About two hours later after every one had turned in, someone pounded on Sabellius’ door. Both he and Hecate were in bed and already asleep.

“Open up!” A male voice demanded angrily. Sabellius sat up, wondering what this was all about. He reached over and clumsily lit the lamp beside the bed. Hecate sat up in bed, looking at him.

“Just a moment” Sabellius said, as he made his way to the door. He opened it up. Several men forced their way into the room, pushing Sabellius back. He was caught off guard.

“What do you men want?” Sabellius asked. He was surprised at the intrusion.

“Where is Apollodorus? I want my brother!” It was Abaris, and three other young men. One of them held a torch in his hands. Sabellius wondered how he got that up the stairs without the innkeeper protesting.

“Apollodorus isn’t here” Sabellius said. He looked Abaris in the eye.

“He was here. I know that. Where is he?”

“We don’t know where he is. He and his friend left earlier. What are you doing coming in here like this?”

“I have come for my brother. You Christians have kidnapped him.”

“We did no such thing!” Hecate interjected. Abaris looked at her.

“Seize her, men! She was the one they used to entice my brother! We’ll just hold on to her until these Christians return my brother.” The three men quickly moved over to the bed where Hecate was sitting. She saw what they were trying to do. She screamed, and tried to get out of bed. Strong arms took ahold of her. One large hand was quickly clapped over her mouth, muffling her screams.

Sabellius lunged toward the three men. Abaris suddenly swung a club, which he had been holding at his side. Sabellius slumped to the ground unconscious.

“Gag her quickly, and bring her downstairs!” Abaris ordered. The men struggled with Hecate as she tried to kick them, and wrench free from their grip. One of them held his hand over her mouth as the other tied a gag around it. They quickly bound her.

Hecate looked down at her unconscious husband. Her eyes rolled wildly back. She struggled in vain to free herself. Abaris looked down at the young man lying on the floor.

“We’ll teach you to take away my brother! Apollo showed me something was wrong!” he said. He kicked the unconscious Sabellius. “Take her downstairs and put her in the cart. Hurry up!” He ordered. The young men picked up the girl, who was still trying to struggle even in her bonds.

“I should kill him” Abaris sneered, as he looked down upon the unconscious Sabellius. Hecate struggled even more, and tried to speak through her gag. Abaris turned to her.

“I have even better things planned for you, my dear!” He spoke in a low voice. Then he turned to the men with him.

“Take her downstairs. Hold on to her tightly, now! Make sure that gag stays on her!”

In their room next door, Andromache stirred and sat up. She shook her husband.

“Euporus! What was that awful noise? Did you hear it? It sounded like a scream coming through the wall.” Euporus opened his eyes. He had been sleeping soundly.

“What are you talking about?” He propped himself up on one elbow, looking at his wife.

“Didn’t you hear that? It sounded like a scream to me.”

“Come on, Andromache! Don’t you know there are people in this inn who like to party at night? It was probably someone who was drunk. Go back to sleep!”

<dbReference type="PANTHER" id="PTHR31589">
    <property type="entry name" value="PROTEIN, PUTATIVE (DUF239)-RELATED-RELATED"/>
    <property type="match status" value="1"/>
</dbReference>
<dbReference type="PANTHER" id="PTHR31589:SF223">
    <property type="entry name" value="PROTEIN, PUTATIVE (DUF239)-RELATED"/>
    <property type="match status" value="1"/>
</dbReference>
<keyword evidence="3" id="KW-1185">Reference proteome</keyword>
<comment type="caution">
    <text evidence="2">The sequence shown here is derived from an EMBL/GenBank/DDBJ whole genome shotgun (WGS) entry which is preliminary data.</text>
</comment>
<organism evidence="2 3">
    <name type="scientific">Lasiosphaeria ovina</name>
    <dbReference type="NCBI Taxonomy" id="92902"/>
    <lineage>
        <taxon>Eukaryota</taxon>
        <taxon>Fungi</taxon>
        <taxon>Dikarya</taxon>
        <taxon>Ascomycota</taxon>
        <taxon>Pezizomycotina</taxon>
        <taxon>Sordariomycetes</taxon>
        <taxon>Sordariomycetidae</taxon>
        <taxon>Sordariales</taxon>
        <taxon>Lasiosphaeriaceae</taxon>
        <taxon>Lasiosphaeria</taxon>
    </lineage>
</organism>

“Don’t you think one of us should get up and check on it?”

“Go ahead, dear. I’m tired.” Euporus yawned sleepily. He layed back down and puffed up his pillow. Andromache didn’t want to get out of bed and go out into the dark hallway by herself. She shook her head, and turned over.

Hecate lay in the back of the pitching cart as it rolled across the city of Antioch. One of the men was kneeling by her in the back of the cart. He looked at her menacingly every time she tried to raise her head and look around. She tried to look up over the sideboards to see if she could ascertain some landmark, but she was unfamiliar with Antioch, and it was too dark to really see where she was. She felt that they were probably taking her to either the Daphne Park or to Abaris’ villa. She didn’t really know where his villa was. She was worried about Sabellius. Maybe Andromache or Euporus had heard her scream. She hoped so. She wondered why Apollodorus had not returned home. Perhaps he was there by now, and Abaris would relent when he found that out. Surely, Apollodorus would help her. He liked her.

In less than an hour, the cart pulled up to the back of the Temple of Apollo among the trees in the park of Daphne. The three men jumped off the cart, and pulled Hecate out. They carried her like a sack of vegetables into the rear entrance of the Temple.

Carrying the torch, Abaris followed the men down a large side hall to a room in the rear of the Temple. Abaris unlocked the door, and motioned for them to carry Hecate into the room.

“Untie her!” Abaris said gruffly. “Take off her gag! I want to hear her plead with me.” The men untied the ropes which had bound Hecate. One of them undid the tight gag. Abaris pushed her into a chair.

“Sit down, wench!” He ordered. Hecate looked up at him in the dim torchlight. She had gotten over some of her initial shock and fear. Abaris went over to a large brazier with the torch. He lit the brazier, which brightened up the huge room. Hecate could see that it was probably a storage room. The walls were stone. She knew they were thick.